People from Syria, Iran, Sudan, Libya, Somalia, Yemen and Iraq have been banned from entering the US during the next 90 days
Arabs and Iranians planning US trips have been hit by travel curbs, with many stopped from boarding flights since President Trump's order on "extreme vetting" was signed.
Here’s a look at what’s included in the new measures:
• The order bars the entry of foreign nationals from certain countries for 90 days. While no countries are specifically named in the order, it refers to a statute that would apply to seven Muslim-majority nations: Syria, Iran, Sudan, Libya, Somalia, Yemen and Iraq.
• There is an exception for certain types of visas, including for diplomats and the United Nations. The temporary halt is aimed at giving the Department of Homeland Security, the State Department and the Director of National Intelligence time to determine what information is needed from each country to ensure that visas are not issued to individuals posing a national security threat.
• The order calls for a review to create a single process for screening people entering the country, which could include holding more in-person interviews, searches of an expanded database of identity documents or longer application forms.
• The order suspends the Visa Interview Waiver Program, which allows consular officers to exempt some applicants from face-to-face interviews if they are seeking to renew their temporary visas within a year of expiration.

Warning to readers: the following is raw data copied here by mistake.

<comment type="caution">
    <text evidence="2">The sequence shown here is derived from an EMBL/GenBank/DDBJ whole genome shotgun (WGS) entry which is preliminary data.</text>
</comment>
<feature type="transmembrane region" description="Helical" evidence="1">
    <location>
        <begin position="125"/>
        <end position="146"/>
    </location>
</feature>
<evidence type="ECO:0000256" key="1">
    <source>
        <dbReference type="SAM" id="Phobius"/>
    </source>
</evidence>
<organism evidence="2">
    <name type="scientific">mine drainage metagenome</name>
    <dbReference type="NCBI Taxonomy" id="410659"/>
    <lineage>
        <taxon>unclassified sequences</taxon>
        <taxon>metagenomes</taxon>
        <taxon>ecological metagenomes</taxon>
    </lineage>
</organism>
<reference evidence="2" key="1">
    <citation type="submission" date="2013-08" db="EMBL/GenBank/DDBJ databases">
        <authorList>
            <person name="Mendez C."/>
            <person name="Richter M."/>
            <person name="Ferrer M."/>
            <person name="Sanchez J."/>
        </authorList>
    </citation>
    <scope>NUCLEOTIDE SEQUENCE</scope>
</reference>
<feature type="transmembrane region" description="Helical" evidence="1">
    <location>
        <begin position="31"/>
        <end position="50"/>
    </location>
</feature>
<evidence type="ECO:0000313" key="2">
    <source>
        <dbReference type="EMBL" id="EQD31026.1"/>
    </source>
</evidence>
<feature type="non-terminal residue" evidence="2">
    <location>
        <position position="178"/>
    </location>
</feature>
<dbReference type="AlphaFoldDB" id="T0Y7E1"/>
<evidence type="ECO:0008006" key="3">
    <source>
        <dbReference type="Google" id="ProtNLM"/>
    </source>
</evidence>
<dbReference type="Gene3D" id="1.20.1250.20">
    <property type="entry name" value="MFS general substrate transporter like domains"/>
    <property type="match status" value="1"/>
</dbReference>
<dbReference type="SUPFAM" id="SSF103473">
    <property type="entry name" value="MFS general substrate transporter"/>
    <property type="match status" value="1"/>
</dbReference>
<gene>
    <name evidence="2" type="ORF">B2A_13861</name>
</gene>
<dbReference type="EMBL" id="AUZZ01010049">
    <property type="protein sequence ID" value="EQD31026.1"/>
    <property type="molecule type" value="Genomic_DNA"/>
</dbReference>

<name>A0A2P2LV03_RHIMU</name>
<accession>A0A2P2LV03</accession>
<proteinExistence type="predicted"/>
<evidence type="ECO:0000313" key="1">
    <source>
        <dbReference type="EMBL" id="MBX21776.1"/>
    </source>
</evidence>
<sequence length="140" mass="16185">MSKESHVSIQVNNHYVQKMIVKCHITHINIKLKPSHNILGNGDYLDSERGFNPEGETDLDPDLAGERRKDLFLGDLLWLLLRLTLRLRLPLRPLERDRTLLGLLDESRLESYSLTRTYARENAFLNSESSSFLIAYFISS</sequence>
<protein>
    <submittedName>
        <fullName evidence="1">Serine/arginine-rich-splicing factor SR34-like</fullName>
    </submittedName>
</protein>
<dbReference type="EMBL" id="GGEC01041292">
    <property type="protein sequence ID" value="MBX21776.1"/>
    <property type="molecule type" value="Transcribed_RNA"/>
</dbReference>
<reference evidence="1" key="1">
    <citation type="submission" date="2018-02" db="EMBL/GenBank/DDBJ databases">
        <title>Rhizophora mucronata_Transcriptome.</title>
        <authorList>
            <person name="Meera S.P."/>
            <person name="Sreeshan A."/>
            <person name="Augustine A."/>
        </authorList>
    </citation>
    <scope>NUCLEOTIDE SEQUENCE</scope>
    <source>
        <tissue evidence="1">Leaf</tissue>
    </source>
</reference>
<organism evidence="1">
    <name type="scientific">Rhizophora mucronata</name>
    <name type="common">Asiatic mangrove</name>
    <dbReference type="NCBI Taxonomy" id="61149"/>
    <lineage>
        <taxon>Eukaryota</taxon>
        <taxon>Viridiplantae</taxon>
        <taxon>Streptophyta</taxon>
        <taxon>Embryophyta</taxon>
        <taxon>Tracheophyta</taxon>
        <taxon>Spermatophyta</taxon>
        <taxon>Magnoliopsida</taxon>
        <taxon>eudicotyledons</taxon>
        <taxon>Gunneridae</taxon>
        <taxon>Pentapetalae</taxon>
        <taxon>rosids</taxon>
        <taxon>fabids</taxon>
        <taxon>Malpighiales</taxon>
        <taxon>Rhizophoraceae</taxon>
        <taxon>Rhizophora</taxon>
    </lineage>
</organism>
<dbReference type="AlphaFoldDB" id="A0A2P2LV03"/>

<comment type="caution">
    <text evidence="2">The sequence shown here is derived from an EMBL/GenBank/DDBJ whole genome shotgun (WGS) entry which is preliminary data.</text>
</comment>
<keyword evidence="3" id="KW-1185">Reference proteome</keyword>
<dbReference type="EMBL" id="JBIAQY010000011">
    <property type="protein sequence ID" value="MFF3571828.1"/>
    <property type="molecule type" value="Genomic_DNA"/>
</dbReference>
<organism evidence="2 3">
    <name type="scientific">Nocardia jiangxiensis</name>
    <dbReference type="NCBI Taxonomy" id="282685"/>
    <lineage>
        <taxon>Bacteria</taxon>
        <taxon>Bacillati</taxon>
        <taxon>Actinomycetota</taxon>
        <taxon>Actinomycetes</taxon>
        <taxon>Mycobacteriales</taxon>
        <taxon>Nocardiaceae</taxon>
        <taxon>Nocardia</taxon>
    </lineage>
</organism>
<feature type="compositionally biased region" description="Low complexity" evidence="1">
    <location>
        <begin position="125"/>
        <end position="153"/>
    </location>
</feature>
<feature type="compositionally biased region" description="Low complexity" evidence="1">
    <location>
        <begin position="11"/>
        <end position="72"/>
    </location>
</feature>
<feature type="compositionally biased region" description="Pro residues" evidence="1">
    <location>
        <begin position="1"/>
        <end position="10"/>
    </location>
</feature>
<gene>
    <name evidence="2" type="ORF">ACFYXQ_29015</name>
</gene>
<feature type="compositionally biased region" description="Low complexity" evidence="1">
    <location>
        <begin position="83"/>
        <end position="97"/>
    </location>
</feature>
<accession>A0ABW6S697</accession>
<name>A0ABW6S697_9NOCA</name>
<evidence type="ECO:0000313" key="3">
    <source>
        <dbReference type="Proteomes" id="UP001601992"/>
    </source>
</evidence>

• The order calls for the temporary halt of all refugee admissions for four months so the government can study the process and determine if additional checks are necessary, although there will be case-by-case exceptions.
• The order also implemented a blanket ban of all Syrian refugees until "sufficient changes" have been made to the refugee program, without giving more details.
• After the suspension is lifted, the government will give priority to applicants that are suffering religious-based prosecution, but only if they are minorities in their country. Once refugee admissions resume, fewer will be allowed. The 2017 cap was set at 50,000 people, compared to 85,000 designated by President Obama for 2016.
• The system is aimed at tracking foreign visitors' arrival and departure using information like finger prints. Former President Barack Obama's administration had aimed to start implementing biometric exit checks at the country's largest airports by 2018.